SPOTLIGHT ON REPERTOIRE

The Early ‘Wind Band’ Music of Mozart

The modern wind band has undergone a renaissance over the past 40 years, largely through the advocacy of Tim Reynish, who we met last week. Although it lends itself so well to the ‘light’ side of music and has a particularly important role in music education … how many school have enough strings for a full symphony orchestra, while most can muster a workable flexible wind band? However the symphonic wind orchestra has an established place on the mainstream concert platform and many leading composers have contributed works which I am sure will endure.

However the story of wind band music goes back a long way, with what we might consider the original wind band music being the Harmoniemusik of Mozart and Haydn. The “Harmonie” was the name for an ensemble of wind instruments which would perform for the guests at hunting parties and social events of the patron, often outdoors where it was not practicable to have a full orchestra (or the patron wasn’t rich enough to employ a full orchestra).

Mozart composed many divertimenti for wind and strings for these kind of events, including his two wind serenades in Eb major and C minor. But his masterwork was the Serenade for 13 Instruments in B-flat major, K. 361 which became known as the “Gran Partita”.

Scored 2 oboes, 2 clarinets, 2 basset-horns,2 bassoons, two pairs of natural horns (pitched in different keys) and double bass, this was the largest work of the classical period for solo instruments. Although it is a divertimento (which by definition might be a more light-hearted form of musical entertainment) the ‘Gran Partita’ stands alongside the great genres of instrumental music – sonata, string quartet and symphony – with a richness of tone-colour and a density of texture unheard of in the wind ensemble repertoire of its time. The configuration became the basis for several  works that followed, including (much later) the Strauss Wind Serenades and Dvorak’s Serenade, which had similar scoring but also included cello and double bass. Much more up to date, Adam Gorb wrote his Symphony No.1 for this combination of instruments – a cleverly composed (and often quite humorous) pastiche of many other composers first symphonies.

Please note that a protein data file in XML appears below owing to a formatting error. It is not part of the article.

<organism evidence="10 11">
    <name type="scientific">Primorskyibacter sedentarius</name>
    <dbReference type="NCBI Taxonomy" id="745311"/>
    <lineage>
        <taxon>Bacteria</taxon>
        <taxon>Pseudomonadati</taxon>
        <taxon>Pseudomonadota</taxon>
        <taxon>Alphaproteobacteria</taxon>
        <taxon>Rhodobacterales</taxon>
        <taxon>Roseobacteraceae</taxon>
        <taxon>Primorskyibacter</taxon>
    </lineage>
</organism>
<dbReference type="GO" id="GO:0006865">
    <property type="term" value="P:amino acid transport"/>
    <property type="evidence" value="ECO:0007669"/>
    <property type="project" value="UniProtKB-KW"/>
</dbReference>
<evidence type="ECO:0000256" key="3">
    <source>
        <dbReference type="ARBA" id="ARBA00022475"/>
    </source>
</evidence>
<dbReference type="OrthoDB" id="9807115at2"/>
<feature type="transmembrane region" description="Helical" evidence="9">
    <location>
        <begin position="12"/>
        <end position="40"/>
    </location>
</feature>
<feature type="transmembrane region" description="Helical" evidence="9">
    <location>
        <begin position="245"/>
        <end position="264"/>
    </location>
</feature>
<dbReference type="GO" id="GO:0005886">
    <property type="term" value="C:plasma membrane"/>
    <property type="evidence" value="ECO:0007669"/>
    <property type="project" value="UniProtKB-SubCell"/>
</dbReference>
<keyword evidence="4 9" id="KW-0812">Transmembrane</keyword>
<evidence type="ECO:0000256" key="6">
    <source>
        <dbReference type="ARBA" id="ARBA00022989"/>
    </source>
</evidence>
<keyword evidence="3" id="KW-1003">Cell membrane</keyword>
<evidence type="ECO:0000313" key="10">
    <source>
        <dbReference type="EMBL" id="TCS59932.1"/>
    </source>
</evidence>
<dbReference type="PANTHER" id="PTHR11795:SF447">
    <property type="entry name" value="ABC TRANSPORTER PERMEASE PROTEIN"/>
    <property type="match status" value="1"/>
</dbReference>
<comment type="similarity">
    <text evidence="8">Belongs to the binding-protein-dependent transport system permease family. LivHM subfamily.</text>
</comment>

Salieri, a contemporary (and some believe rival!) of Mozart, is reputed to have said of the opening of the 3rd movement …

“Extraordinary! On the page it looked nothing! The beginning simple, almost comic. Just a pulse. Bassoons, basset horns – like a rusty squeezebox. And then, suddenly, high above it, an oboe. A single note, hanging there, unwavering. Until a clarinet took it over, sweetened it into a phrase of such delight! This was no composition by a performing monkey! This was a music I had never heard. Filled with such longing, such unfulfillable longing. It seemed to me that I was hearing the voice of God.”

There are many excellent recordings of the work, but I have chosen this one by the Zefira Ensemble performing on original instruments. Although the video quality isn’t the best, I thought it would be interesting for you to see these instruments in action.

I hope you enjoy this performance of the ‘Gran Partita’ and thought that some of you may like to follow the score. I have included here a link to the facsimile of Mozart’s original handwritten score which I always find fascinating:
Mozart’s Original Handwritten Score
For anyone exploring these pieces in depth I would strongly recommend using the Bärenreiter edition which is the most reliable for editorial schloraship:
Bärenreiter Edition